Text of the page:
According to a recent KPMG study, generative AI has emerged as an investment priority for CEOs, despite the risks involved. The survey results reveal that CEOs continue to invest in AI technology because they believe it will improve their competitiveness.
This comes as generative AI technology continues to gain recognition and companies across sectors are evaluating the potential that generative AI can bring to their operations.
Bullish view on generative AI
The KPMG 2023 Outlook survey of 1,300 CEOs of the world’s largest companies reveals that political uncertainty and geopolitics are weighing on business growth and are seen as the biggest risk. Became. These concerns appear to be specific to 2023, as it wasn’t even in the top five in 2022.
But CEOs are optimistic about generative AI. It has become a top investment priority for most businesses because it can improve customer experience, drive revenue growth, and optimize costs.
According to the report, about 70% of CEOs They agree that generative AI remains high on their priority list and strongly believe that it will deliver a return on investment within the next three to five years.
Bill Thomas, Global CEO and Chairman of KPMG International, said: “Business leaders are facing challenges ranging from geopolitical uncertainty and politicization to rising stakeholder expectations in the ESG space and the adoption of generative AI. “We are facing challenges and obstacles to growth on many fronts.”
Research shows that companies are investing heavily in generative AI to harness its transformative power and stay ahead of the competition in a harsh business environment. Despite the challenges, 52% of CEOs surveyed are confident that these investments will begin to yield positive results within three to five years.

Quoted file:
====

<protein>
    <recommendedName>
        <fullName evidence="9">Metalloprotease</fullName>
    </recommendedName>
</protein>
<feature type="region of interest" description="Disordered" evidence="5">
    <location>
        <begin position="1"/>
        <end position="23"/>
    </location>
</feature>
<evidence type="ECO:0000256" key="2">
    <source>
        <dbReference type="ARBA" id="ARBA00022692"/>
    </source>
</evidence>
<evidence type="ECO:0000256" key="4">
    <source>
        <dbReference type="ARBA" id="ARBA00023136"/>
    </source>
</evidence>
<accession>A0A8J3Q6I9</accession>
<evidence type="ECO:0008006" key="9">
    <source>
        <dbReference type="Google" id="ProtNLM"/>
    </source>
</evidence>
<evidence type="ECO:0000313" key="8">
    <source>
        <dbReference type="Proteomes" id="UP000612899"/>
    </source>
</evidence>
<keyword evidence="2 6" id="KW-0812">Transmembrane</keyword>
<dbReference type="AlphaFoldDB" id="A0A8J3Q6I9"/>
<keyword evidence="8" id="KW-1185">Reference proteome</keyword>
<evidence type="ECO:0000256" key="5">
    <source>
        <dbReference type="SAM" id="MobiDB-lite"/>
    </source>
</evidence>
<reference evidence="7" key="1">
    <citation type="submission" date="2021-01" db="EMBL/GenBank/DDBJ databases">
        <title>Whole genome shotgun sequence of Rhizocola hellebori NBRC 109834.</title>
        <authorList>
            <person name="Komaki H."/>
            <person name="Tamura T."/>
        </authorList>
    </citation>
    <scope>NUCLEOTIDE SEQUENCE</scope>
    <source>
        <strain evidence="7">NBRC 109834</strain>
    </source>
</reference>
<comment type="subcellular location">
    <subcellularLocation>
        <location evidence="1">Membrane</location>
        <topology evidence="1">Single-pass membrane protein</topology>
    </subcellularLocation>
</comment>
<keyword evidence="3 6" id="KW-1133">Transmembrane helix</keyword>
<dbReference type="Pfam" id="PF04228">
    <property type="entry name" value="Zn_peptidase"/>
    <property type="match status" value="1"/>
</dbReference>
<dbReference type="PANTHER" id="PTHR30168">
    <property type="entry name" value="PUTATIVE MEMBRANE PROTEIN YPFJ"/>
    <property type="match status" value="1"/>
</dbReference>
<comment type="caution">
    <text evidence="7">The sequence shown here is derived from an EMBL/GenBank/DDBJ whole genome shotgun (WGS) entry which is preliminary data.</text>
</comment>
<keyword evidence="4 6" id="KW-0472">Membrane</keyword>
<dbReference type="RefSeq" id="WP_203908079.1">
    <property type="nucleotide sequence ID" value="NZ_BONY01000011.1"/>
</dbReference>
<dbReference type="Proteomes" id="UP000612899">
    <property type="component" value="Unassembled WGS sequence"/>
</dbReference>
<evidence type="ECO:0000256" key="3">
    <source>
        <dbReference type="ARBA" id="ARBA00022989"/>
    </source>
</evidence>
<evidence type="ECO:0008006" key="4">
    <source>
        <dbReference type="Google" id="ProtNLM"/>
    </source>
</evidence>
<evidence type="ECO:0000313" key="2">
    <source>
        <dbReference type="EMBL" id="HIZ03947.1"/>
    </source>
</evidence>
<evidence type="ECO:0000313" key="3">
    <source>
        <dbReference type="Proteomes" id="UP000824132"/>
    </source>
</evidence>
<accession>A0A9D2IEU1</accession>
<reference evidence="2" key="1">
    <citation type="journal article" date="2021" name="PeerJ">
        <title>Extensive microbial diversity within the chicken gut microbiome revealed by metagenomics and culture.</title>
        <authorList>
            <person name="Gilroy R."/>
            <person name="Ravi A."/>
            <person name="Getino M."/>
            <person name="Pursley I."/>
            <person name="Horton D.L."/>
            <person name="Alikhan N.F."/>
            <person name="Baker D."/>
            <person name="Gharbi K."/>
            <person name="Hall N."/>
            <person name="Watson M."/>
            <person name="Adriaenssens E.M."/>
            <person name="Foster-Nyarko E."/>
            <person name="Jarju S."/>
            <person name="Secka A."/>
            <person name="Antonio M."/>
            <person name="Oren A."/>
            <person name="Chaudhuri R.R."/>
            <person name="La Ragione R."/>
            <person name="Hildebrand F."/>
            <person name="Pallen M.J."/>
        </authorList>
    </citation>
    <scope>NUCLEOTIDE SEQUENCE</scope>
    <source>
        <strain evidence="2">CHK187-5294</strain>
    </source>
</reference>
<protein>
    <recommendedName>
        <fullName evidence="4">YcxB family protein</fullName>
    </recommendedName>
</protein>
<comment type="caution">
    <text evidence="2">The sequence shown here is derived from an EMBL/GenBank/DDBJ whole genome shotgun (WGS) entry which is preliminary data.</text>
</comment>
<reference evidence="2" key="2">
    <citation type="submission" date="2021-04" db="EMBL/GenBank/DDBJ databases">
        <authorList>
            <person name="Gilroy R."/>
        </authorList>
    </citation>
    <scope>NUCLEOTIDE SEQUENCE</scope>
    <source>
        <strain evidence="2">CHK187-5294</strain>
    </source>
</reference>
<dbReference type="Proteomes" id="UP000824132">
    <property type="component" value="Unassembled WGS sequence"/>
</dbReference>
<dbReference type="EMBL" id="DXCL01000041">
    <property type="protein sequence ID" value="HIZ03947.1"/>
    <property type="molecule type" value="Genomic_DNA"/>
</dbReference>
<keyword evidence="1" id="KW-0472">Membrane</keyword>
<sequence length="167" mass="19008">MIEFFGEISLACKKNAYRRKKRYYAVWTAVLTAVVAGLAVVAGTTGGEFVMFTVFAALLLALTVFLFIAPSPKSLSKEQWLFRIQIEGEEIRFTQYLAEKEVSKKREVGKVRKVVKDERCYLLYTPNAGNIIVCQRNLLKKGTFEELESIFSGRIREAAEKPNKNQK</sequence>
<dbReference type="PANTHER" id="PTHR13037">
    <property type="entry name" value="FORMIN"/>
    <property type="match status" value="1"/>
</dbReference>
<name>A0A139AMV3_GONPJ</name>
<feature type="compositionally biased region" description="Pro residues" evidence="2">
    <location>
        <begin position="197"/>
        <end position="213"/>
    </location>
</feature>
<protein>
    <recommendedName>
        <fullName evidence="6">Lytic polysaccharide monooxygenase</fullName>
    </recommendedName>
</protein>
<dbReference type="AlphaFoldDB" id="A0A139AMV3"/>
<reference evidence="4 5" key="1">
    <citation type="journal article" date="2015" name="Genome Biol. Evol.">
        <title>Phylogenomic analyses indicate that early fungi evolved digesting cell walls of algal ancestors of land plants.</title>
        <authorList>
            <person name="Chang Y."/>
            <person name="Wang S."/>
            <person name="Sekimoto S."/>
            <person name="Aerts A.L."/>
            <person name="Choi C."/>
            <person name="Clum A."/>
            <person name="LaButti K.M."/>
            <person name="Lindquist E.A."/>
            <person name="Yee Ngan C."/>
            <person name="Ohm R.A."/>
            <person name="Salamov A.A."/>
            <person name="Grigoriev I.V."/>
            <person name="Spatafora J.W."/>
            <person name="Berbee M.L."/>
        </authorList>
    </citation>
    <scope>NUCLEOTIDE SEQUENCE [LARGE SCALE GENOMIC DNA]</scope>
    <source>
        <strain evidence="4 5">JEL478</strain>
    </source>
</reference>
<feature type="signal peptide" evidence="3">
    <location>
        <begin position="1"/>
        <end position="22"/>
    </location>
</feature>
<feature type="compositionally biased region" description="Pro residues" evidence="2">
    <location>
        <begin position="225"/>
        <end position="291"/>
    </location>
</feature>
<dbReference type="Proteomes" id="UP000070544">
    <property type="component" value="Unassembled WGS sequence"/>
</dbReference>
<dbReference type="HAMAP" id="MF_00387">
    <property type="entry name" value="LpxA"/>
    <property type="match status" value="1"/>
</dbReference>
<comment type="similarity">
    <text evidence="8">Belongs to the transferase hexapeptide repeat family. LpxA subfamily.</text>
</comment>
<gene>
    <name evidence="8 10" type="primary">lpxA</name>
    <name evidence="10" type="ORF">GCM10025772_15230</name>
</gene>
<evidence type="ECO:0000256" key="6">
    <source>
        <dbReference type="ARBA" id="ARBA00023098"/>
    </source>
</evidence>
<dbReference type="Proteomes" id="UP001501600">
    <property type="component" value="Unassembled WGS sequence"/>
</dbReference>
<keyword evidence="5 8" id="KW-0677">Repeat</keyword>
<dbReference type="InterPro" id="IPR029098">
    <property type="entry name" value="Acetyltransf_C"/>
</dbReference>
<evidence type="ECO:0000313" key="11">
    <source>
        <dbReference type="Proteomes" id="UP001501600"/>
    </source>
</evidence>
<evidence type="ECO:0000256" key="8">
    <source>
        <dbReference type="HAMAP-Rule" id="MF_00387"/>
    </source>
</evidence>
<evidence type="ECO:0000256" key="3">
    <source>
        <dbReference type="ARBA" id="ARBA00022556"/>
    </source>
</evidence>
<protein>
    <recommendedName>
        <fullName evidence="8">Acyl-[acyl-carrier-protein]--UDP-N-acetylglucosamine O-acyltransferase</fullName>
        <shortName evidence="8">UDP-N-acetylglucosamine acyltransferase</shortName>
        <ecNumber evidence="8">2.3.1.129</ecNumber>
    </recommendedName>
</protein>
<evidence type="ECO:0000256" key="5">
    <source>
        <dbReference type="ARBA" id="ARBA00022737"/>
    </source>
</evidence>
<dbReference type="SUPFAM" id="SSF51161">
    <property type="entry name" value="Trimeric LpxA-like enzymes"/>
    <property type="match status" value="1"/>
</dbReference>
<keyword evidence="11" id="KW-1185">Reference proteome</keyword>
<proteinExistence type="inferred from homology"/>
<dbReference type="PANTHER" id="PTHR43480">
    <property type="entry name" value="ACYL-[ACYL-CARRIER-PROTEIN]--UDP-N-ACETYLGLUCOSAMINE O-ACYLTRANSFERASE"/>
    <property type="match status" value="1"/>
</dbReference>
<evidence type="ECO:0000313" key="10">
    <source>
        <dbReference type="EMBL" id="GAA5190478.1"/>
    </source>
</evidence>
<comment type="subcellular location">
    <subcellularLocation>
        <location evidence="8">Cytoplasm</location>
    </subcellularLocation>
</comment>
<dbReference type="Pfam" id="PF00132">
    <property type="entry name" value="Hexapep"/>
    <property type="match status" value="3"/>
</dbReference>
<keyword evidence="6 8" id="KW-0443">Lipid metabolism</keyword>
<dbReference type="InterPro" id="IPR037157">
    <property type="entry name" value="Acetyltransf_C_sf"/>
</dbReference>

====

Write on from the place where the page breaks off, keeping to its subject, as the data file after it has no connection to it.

“What I find encouraging is that, despite the many macroeconomic and geopolitical challenges currently present, global confidence in the medium term remains relatively strong. There is a consensus that we can get back on a path to long-term growth,” Thomas said.
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There are also concerns
CEOs have expressed a desire to push AI into their investment agendas, but not with reluctance. They cite ethical concerns as the biggest challenge when implementing generative AI in business. Although generative AI has received support from all walks of life, it has also been criticized for several reasons. This includes all forms of bias against minorities, in addition to potentially being manipulated to create malicious content.
Apart from ethical concerns, implementation costs came in second at 55%, and lack of clear regulations and technical capabilities came in third at 50%.
Lisa Heneghan, Global Chief Digital Officer, KPMG International, said: “Generative AI is receiving increasing attention in boardrooms, and leaders are exploring its potential and how to implement this technology into their business strategies. I’m trying to understand it more deeply.”
“The challenge is to spend money in the right places, with the right skills, and make the most of the opportunities that come with it. AI is definitely the moment of the modern internet.”
Despite concerns about job losses due to AI, experts urge companies to adopt the technology to stay relevant.
Heneghan therefore emphasized the need for businesses to adopt “responsible and robust AI frameworks” while harnessing the power of technology to “truly unlock value for businesses, employees and wider society.” did.